Valencia, June 8 (IANS) The office of Spain’s anti-corruption prosecutor said Friday it had decided to instruct legal proceedings against a former president of the eastern region of Valencia over alleged offences including misappropriation of public funds linked to the hosting of Formula One races in the Mediterranean port city.
The Anti-Corruption Prosecutor said in its findings that Francisco Camps, who led Valencia’s regional administration from 2003-2011, had held numerous meetings with then F1 supremo Bernie Ecclestone and personally decided to hold the races despite evidence they would be a drain on public funds, reports Efe.
“All this was done in the knowledge that the event was economically unfeasible and also committing the region’s public funds while knowingly not complying with the mandatory administrative procedures,” the Prosecutor’s statement said.
F1 Grand Prix races were held on a street circuit in Valencia for five years, from 2008-2012.
According to the prosecutor’s findings, Camps, who belonged to the conservative Popular Party, reached an agreement to host the races while “thinking they may offer him an electoral advantage,” particularly ahead of regional elections held in May 2007.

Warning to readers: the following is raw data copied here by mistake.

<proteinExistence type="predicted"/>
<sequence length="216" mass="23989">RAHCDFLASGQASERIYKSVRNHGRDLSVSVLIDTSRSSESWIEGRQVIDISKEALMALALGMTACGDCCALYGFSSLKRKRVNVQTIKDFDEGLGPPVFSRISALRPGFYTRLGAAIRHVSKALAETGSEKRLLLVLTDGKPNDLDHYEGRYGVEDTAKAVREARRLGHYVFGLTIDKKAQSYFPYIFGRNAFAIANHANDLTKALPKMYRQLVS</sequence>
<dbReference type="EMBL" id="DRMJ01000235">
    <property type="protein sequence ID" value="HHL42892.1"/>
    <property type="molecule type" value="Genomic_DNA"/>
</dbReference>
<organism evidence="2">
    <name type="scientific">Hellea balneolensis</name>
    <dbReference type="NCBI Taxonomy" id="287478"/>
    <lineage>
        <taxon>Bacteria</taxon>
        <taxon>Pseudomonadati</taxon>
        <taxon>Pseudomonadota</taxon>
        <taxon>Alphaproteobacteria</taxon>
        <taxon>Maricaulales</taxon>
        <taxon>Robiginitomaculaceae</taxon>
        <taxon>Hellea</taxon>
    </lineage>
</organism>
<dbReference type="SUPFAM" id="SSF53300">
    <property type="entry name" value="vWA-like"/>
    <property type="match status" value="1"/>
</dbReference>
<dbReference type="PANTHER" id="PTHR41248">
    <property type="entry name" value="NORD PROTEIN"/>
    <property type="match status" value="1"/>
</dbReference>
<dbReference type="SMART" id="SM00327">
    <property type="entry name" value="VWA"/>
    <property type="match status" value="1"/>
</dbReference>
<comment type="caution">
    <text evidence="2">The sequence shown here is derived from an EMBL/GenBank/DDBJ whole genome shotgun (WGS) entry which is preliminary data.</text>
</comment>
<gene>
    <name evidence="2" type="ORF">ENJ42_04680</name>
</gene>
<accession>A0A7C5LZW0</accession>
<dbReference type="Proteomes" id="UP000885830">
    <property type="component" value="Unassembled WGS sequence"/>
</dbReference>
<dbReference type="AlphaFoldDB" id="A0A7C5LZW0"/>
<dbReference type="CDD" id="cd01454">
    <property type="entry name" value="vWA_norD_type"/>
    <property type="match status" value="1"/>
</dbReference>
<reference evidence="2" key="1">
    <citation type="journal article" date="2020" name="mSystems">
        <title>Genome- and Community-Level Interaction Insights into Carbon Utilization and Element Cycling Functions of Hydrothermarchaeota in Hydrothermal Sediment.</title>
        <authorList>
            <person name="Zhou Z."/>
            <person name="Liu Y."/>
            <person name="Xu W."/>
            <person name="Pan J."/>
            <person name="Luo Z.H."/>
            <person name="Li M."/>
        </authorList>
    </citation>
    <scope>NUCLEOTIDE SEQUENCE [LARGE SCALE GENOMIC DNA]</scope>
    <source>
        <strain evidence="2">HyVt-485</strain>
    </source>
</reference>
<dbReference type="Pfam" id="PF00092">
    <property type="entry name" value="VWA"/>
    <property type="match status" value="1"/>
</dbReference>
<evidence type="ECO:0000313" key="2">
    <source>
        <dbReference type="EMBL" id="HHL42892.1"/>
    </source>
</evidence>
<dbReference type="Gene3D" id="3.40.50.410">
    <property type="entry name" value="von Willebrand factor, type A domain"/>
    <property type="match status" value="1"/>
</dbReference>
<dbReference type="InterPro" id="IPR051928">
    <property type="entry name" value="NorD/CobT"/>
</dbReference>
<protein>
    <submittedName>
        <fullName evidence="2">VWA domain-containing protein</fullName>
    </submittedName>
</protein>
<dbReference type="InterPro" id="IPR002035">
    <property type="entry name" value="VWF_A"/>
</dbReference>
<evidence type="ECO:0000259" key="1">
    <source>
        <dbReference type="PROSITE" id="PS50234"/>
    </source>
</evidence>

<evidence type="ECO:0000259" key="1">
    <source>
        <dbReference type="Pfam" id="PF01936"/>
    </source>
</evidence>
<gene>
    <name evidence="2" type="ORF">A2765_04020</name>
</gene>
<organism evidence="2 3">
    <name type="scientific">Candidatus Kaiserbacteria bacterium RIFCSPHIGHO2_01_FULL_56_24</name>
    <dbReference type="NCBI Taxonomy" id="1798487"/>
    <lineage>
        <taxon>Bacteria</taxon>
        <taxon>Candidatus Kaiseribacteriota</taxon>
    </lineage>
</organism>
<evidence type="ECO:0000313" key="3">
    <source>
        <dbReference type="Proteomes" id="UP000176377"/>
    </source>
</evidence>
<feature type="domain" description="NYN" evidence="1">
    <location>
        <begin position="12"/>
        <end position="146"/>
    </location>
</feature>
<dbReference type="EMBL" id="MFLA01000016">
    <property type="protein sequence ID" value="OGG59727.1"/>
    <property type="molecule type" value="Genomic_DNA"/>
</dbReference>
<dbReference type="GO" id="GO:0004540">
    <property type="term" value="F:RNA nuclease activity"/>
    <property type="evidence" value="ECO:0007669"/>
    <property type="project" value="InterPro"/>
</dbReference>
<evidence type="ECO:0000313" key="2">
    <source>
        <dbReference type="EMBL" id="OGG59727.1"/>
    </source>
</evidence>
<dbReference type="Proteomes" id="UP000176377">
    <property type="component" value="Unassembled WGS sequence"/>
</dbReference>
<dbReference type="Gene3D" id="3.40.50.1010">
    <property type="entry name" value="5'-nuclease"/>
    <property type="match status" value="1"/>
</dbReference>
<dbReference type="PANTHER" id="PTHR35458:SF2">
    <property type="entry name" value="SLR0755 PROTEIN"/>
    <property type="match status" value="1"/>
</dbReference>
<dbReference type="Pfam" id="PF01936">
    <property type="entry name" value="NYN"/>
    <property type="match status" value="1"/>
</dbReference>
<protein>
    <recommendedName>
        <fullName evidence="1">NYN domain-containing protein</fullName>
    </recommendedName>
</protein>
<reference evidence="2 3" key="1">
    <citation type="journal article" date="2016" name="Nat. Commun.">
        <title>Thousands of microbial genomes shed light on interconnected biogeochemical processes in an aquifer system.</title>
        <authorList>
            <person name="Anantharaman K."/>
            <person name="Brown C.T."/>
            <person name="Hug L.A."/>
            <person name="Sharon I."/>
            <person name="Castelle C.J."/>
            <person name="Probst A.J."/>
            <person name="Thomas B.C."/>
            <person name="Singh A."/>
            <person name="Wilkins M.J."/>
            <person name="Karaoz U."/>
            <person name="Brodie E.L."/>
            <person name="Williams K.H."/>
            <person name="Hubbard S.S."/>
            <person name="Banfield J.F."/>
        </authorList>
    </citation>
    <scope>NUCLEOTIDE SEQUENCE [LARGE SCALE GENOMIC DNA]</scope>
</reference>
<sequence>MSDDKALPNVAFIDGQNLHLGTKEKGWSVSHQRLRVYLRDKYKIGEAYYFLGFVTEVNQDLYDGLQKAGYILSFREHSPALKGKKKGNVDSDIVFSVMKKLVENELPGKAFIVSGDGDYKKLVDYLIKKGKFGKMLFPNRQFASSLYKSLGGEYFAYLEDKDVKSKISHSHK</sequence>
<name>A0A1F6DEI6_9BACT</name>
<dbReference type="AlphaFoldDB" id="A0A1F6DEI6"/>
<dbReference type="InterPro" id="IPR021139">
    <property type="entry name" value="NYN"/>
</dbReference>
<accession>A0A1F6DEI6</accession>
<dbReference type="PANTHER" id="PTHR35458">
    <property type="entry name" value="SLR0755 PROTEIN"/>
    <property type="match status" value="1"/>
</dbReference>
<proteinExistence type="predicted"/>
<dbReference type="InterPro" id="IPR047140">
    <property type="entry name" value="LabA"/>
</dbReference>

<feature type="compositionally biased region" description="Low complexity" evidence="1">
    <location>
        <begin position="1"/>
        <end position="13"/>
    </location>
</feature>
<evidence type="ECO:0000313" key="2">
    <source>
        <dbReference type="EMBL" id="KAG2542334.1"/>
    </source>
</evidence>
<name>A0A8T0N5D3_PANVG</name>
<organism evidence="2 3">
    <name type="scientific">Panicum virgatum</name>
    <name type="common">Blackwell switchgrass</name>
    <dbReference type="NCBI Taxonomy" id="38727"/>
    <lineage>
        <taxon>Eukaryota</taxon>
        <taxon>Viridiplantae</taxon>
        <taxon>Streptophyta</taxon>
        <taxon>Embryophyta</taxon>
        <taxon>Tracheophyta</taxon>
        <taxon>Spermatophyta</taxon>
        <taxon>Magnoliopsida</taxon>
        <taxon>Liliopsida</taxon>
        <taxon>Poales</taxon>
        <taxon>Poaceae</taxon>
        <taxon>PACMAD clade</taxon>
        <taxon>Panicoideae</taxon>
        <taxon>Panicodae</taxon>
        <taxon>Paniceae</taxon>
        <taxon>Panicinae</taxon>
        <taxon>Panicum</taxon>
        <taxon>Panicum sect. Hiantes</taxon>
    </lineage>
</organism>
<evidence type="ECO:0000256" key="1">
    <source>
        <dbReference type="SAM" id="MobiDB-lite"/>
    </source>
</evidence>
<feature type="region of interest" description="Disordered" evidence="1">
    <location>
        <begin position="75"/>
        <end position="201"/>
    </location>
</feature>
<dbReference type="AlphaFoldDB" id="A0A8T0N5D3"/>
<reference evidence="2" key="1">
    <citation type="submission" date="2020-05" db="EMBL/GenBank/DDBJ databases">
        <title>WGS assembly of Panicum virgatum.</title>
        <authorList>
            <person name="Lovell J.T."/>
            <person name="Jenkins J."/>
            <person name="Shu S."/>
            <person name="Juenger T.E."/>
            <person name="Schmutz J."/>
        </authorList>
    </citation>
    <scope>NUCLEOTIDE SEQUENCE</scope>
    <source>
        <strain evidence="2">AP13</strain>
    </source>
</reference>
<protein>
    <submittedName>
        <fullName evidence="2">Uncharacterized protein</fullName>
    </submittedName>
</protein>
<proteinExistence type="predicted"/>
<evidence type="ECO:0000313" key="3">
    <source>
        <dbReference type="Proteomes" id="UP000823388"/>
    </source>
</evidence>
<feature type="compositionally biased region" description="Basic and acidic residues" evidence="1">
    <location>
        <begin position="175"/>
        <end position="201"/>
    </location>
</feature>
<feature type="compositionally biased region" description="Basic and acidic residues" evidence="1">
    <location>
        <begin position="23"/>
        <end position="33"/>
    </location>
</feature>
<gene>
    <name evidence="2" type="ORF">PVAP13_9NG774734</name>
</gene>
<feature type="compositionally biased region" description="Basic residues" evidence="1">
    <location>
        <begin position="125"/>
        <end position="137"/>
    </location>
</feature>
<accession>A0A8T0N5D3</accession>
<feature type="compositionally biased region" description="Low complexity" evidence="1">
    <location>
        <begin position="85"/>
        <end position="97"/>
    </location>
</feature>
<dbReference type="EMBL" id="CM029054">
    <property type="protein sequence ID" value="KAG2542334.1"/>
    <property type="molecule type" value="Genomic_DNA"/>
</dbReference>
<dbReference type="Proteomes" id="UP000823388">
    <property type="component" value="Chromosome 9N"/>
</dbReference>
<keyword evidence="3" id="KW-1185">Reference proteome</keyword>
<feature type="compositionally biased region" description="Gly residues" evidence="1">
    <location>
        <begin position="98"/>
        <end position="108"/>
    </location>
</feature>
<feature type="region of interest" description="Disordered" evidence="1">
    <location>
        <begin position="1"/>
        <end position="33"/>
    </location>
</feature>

The prosecutor’s statement, which EFE had access to, said “it is evident” that Camps, while acting as regional president, reached an agreement with Ecclestone in April 2006 to turn Valencia into an F1 venue “while acting beyond his administrative remit” and without having the appropriate authority “as a contracting body.”
Camps then asked José Luis Olivas, the president of regional bank Bancaja, to organise the event through a specially-created company, “guaranteeing that the regional government would take responsibility for the losses, thus committing public funds without proper regard for the correct administrative procedures.”
According to the statement, Ecclestone informed Camps in January 2007 that the fee that had to be paid would be $26 million.
After the 2008 GP, it became clear to those contracted to organise the races, a company called Valmor, that the events were “economically unfeasible and generated huge losses.”
However, Camps said then that his government, through a public company called Thematic Projects, would continue to pay the annual fee of $26 million and continue the races.
This decision was passed by Camp’s administration on July 31, 2009, the prosecutor said.